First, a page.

8 reasons to use a matchmaker
8 reasons to use a matchmaker
The argument for postmodern matchmaking
There are many different methods for making love connections and I offer no value judgments – except to say that being fixed up by someone you know is the best way to meet your mate. Having a comrade, coworker, or cousin you love set you up for free is the oldest, cheapest, fastest, safest and nicest route to landing a different kind of love. You get to bypass the usual complex weeding-out process and sidestep the awkward ways that singles usually intersect.
These are often so uncomfortable and agonizing that there's a cottage industry of magazine, books, sitcoms, movies and reality shows chronicling the annals of disastrous dates.
Secrets of a fix-up fanatic
By choosing and using a matchmaker you know, you can:
1. Avoid bars, concerts, clubs and other meat markets – the most obvious places to connect with drunks and creeps who could be trying to seduce, drug, manipulate, rob, molest, date-rape, or take advantage of you.
2. Never again have to approach a stranger of the opposite sex whom you've never met with a pickup line (like "Come here often?") or silly ploy (like "Can you tell me what time it is?"). Instead, the person you meet for coffee has already agreed in advance to give you a shot. Your date knows all about you; you know all about your date. You have an intrusive matchmaker in common to comfortably gossip about, which will break the ice.
3. Steer clear of the Internet, which can sometimes offer the quickest, most impatient path to unwittingly picking up pedophiles, ex-cons, losers and liars from different states and countries who post ten-year-old pictures of themselves with all kinds of other deceptive information.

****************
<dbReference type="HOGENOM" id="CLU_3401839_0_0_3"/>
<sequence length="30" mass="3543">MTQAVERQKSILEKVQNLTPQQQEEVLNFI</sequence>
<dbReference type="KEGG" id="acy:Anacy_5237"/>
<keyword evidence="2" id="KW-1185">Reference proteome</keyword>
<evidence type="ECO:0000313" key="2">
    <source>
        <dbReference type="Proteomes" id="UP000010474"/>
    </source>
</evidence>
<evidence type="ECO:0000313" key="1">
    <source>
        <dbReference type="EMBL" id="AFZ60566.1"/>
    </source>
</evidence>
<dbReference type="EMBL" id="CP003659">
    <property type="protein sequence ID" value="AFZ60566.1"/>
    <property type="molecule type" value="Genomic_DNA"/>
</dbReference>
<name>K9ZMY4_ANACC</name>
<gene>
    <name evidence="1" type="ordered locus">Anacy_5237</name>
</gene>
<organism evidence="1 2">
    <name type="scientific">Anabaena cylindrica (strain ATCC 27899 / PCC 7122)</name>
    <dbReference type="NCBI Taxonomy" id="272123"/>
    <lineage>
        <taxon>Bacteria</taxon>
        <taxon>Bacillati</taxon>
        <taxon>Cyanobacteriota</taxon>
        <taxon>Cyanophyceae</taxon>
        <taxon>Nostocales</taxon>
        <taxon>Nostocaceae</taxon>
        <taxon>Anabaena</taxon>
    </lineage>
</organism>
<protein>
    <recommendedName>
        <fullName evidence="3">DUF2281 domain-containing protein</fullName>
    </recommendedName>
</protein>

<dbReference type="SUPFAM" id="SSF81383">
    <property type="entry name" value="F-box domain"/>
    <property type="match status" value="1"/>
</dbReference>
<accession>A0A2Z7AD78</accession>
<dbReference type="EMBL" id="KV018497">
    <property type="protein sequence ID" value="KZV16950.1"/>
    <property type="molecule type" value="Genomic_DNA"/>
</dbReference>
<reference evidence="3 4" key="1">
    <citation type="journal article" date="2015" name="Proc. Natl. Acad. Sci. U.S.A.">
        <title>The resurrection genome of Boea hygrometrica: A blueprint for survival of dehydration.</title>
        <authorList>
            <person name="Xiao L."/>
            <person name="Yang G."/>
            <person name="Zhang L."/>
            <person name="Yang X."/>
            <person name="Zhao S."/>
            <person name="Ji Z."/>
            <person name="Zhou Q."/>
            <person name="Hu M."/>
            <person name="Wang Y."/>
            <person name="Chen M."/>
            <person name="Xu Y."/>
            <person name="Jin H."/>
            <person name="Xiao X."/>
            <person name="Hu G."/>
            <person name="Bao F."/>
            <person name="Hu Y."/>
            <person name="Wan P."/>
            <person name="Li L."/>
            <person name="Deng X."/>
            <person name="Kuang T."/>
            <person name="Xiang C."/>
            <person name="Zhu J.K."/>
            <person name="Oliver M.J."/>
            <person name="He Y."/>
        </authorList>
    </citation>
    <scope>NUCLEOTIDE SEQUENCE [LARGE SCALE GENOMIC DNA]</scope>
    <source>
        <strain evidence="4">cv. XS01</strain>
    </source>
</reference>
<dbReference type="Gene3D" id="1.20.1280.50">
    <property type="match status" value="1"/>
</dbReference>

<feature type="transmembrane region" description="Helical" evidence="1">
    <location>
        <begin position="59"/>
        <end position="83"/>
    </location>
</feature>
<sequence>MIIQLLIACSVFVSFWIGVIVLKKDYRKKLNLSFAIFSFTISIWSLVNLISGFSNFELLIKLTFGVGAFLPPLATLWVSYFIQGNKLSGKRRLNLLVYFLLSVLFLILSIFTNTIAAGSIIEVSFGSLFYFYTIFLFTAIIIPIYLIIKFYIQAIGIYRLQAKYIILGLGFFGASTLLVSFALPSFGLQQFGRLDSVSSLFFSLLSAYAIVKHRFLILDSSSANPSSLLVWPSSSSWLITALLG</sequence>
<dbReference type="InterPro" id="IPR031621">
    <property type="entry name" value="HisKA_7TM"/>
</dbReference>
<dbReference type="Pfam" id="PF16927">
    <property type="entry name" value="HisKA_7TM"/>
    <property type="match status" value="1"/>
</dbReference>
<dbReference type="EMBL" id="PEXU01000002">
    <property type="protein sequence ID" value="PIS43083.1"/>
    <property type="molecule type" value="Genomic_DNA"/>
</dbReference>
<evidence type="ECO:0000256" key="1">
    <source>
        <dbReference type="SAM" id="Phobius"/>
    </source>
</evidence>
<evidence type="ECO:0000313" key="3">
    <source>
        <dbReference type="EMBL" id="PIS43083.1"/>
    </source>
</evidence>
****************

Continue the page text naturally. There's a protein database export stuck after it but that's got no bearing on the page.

Page 1 of 2 – Think all help in finding love is the same? Learn why turning to a matchmaker is better for you than placing a personal ad on page 2.
4. Remember how liberating it feels to detach from your laptop, cell phones, video games, PVR, and all your other high-tech gadgets, take a shower and get dressed up to socialize with warm people you already like and whomever they choose for your ready-made date.
5. Save yourself the agony of placing personal ads, the easiest approach to becoming a confused and insecure liar yourself. Has anyone in history ever offered a resume or recent photo that honestly reflects true appearance, age, height, weight, profession, salary, original hair colour or reason for past breakups?
6. Give up trying to brand, market, sell, package and repackage yourself – as if you were a product like cream cheese, or a movie that could be summed up in cute sound bites (rather than a whole, complicated, interesting, real person worthy of an entire conversation).
7. Stop wasting your time and throwing away your hard-earned cash on expensive matchmaking services, the clearest gateway to lose your savings to businessmen and women (who are usually miserably single) to do the superficial sorting for you. I only recommend amateur setter-uppers like me, where no money changes hands.
8. Skip attending all generic singles events you have to pay for that are given by fly-by-night organizations you've never heard of before. Thus you can cease the painful practice that erodes the confidence, spunk and great energy you'll need to connect with nice, normal, fun suitors in your own social realm.
Many people still harbor old-fashioned and negative notions of matchmaking. But nobody is suggesting that you allow family members to force you down the aisle with somebody of your faith, ethnic background, or social strata, for purposes of parent pleasing, political diplomacy, or procreation.
I'm a huge advocate of staying single for as long as that makes you happy, and dating around until you feel good and ready to settle down. I'm also a champion of feminism, gay rights, and every kind of mixed-marriage there is – as long as your mate mixes in love and kindness.
Excerpted from Secrets of a Fix-Up Fanatic: How to Meet and Marry Your Match by Susan Shapiro. Copyright 2007 by Susan Shapiro. Excerpted with permission from Bantam Dell, a division of Random House, Inc. All rights reserved. No part of this excerpt may be reproduced except with permission in writing from the publisher.
Page 2 of 2